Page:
Simple Robot Climbs Through Tubes (w/ Video)

May 12, 2010 by Miranda Marquit in Technology / Robotics

Last week was the IEEE's International Conference on Robotics and Automation, held in Anchorage, Alaska. One of the most interesting robots was a simple -- and fast -- bot designed to climb easily through tubes.

This small , created at Carnegie Mellon's Biorobotics lab and the Manipulation lab, uses vibration to help it move quickly up tubes. IEEE Specturm reports on how the works:

The result is this little device. It's simple motor turns an unbalanced mass at a uniform velocity. As the mass swings around, it causes the robot to bounce back and forth between the tube walls. Two rubber o-rings let the researches specify the exact contact points and increase friction with the walls.

Instead of using bristles or fibers, and vibration that moves the robot in a low-friction direction, the o-rings provide a little more control for the robot's operators. And, the design employed by Carnegie Mellon also overcomes another design flaw common to tube climbing robots of the past: Difficulty getting out of the tube. Because of the way robots designed with bristles and fibers use the lowest-friction direction to climb the tube, operators have to work against maximum to remove the bot. With the o-ring design, this is no longer an issue.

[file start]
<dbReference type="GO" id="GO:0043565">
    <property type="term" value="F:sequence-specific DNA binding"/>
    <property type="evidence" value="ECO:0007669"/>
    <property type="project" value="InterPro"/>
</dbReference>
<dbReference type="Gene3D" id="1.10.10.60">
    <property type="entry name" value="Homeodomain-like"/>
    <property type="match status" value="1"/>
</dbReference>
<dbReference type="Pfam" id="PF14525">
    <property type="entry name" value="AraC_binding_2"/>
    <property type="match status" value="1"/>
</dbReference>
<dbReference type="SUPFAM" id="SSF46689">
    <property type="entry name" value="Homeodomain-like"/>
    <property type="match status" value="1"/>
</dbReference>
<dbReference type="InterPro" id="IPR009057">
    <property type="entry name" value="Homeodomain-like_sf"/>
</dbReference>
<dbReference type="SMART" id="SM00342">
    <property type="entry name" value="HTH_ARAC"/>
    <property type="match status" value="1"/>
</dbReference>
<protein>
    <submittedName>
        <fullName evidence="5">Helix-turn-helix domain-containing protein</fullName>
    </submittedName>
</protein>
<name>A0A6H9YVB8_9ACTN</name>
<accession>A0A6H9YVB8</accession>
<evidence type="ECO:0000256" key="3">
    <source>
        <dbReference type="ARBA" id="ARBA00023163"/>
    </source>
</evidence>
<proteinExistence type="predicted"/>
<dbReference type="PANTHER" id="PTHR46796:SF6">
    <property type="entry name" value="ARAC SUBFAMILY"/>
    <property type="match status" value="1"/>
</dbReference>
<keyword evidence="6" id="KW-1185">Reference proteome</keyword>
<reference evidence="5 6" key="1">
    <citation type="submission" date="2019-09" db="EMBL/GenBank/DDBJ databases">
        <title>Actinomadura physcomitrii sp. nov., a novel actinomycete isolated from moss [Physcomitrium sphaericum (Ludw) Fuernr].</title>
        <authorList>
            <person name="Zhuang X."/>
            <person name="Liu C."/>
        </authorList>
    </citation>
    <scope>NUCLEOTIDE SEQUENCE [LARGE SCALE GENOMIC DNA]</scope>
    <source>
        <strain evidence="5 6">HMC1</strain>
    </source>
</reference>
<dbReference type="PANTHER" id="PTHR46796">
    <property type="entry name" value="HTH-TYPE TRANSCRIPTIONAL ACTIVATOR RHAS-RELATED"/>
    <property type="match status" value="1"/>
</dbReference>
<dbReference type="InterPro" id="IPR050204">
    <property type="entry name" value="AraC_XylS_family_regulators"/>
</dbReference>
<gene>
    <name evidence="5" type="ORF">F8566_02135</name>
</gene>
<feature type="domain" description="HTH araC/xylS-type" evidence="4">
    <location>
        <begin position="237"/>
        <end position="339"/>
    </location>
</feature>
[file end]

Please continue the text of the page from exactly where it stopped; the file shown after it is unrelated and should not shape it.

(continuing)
In addition to easier removal, the Carnegie Mellon bot also features a payload capacity of five times its weight. Depending on the size of the tube, this robot can move up to 20 body-lengths per second. The versatility of this robot could lead to a number of different applications, especially for those that require that quick navigation of 3D tubes.

More information: Josh Romero, "Simple Vibrating Bot Climbs Tubes With Ease," IEEE Spectrum (May 7, 2010). Available online: spectrum.ieee.org/automaton/robotics/medical-robots/tube-climbing-robot .

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